Though you may never have heard of endometriosis, it affects about five million women in America currently. Endometriosis gets its name from the endometrium, which is the uterine lining which your body creates each month to prepare for pregnancy. If you do not get pregnant (and thus an egg does not attach to the uterine wall), then your body sheds the endometrium and you have a regular menstrual cycle.
Common symptoms of endometriosis that you may experience include discomfort before and during your menses, pain during intercourse, infertility or fertility issues, pain or complications with urination or bowel movements around the time of your period. You may even experience bleeding between your normal periods or a general fatigue or malaise.
Oddly, you may have endometriosis and not know it. Between fifteen to twenty percent of women with endometriosis have no symptoms. So, just because you don’t have the regular symptoms doesn’t mean that you don’t have endometriosis. And, some women with endometriosis have other immune disorders like asthma, eczema, or fibromyalgia. We recommend having regular visits with your gynecologist to make sure everything is working as it should.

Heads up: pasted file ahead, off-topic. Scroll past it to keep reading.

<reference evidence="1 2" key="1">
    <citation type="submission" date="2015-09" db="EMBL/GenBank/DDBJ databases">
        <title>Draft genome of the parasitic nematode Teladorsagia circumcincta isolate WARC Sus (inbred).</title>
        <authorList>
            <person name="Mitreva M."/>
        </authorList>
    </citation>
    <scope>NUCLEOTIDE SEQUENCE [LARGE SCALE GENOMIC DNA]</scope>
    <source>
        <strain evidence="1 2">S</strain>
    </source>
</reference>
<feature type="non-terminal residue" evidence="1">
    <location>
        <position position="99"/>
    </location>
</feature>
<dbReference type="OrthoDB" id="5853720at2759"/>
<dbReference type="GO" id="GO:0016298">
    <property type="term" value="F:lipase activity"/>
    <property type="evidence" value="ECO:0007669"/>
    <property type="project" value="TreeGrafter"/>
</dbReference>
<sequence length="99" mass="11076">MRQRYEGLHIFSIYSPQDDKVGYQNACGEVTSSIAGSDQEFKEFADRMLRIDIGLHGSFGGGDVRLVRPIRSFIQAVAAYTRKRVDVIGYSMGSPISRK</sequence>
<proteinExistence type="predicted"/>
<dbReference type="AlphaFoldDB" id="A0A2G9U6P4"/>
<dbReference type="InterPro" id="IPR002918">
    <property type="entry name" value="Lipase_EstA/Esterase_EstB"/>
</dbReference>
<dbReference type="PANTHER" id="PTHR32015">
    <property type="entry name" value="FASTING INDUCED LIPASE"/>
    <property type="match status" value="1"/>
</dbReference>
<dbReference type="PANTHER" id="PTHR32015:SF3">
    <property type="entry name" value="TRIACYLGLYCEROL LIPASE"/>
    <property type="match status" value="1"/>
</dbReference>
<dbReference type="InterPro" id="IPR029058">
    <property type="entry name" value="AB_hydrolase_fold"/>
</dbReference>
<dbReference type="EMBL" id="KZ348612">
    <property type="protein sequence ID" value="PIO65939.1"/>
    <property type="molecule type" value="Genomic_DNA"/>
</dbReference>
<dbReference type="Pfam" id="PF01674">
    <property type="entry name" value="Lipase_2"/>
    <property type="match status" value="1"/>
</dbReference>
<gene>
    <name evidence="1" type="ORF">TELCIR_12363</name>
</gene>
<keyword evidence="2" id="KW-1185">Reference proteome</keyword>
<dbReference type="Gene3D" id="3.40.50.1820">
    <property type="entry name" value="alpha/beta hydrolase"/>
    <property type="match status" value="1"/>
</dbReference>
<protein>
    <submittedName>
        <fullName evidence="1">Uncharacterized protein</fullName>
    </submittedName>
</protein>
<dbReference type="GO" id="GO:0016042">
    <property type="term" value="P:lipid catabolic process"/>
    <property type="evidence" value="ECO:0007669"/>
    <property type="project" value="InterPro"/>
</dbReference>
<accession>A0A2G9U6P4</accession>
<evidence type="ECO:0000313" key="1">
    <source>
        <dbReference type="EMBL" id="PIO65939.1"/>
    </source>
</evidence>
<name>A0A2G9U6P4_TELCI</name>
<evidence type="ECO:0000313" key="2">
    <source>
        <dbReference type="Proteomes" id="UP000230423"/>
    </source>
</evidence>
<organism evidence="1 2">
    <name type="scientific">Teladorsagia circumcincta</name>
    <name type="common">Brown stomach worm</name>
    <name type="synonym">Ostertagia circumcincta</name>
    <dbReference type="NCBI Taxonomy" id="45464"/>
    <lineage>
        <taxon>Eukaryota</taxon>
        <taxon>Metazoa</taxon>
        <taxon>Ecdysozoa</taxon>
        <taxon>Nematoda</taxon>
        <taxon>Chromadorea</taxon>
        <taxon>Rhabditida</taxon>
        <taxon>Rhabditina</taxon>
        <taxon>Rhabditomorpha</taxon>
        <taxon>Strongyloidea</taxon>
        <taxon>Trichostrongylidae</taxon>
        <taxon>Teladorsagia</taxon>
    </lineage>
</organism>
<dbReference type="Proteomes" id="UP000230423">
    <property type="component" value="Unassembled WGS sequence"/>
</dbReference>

Thankfully, pregnancy can actually improve the severity of your endometriosis. Hormones produced with pregnancy can cause most of the endometriosis to improve, so you may want to try getting pregnant before you have laparoscopy if that is something you are looking into.
If the endometriosis is so severe that you are not able to conceive, then a laparoscopy may be the next best option to try. After this surgery, the best chances of conceiving a child are during the first few months following the procedure. Timing the procedure with when you want to conceive can be important to consider. Once you are confirmed pregnant and most of the endometriosis has resolved itself, we can take steps to prevent the endometriosis from returning.